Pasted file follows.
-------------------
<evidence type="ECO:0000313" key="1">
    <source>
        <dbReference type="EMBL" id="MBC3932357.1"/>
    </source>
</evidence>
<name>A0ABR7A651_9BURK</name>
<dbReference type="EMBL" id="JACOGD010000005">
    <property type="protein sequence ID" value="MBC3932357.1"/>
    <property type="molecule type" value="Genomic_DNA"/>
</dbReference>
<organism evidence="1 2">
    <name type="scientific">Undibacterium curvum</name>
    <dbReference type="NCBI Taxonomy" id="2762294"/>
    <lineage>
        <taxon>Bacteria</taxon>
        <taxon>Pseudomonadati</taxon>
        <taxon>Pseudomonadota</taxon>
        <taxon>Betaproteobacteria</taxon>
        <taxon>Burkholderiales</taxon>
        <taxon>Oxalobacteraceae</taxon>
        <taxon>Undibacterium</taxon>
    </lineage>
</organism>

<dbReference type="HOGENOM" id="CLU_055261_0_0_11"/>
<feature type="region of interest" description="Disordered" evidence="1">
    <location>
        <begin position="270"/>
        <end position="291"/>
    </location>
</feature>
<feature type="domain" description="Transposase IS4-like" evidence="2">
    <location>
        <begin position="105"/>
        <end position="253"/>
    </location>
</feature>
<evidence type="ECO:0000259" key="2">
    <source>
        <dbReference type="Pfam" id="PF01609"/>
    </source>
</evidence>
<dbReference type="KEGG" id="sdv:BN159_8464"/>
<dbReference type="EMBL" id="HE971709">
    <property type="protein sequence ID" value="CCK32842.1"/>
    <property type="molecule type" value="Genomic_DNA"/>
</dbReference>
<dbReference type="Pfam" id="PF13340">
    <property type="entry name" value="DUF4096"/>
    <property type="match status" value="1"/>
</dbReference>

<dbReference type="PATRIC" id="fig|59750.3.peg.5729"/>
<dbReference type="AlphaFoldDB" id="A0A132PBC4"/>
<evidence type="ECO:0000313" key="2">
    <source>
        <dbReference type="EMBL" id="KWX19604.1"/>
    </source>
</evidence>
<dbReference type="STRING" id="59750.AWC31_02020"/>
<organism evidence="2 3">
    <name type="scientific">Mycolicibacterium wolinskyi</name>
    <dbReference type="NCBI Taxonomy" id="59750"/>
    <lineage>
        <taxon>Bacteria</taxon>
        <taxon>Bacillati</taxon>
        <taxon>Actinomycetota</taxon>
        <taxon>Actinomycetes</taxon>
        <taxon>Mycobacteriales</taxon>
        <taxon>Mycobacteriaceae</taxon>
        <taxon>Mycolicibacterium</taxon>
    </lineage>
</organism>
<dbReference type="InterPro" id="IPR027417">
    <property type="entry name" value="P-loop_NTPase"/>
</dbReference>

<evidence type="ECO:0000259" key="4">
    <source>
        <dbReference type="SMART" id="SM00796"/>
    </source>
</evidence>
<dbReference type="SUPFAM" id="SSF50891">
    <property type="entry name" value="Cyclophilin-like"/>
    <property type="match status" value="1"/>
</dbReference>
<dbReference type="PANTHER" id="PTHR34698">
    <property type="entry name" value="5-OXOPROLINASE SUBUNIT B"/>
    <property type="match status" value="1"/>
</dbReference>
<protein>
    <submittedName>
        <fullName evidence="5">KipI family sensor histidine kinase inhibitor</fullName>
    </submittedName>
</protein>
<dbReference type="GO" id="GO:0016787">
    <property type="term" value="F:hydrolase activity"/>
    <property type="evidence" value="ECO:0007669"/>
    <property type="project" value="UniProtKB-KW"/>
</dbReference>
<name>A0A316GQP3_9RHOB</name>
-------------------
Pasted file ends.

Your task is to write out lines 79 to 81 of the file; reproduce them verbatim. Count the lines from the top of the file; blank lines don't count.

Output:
</evidence>
<dbReference type="SUPFAM" id="SSF50891">
    <property type="entry name" value="Cyclophilin-like"/>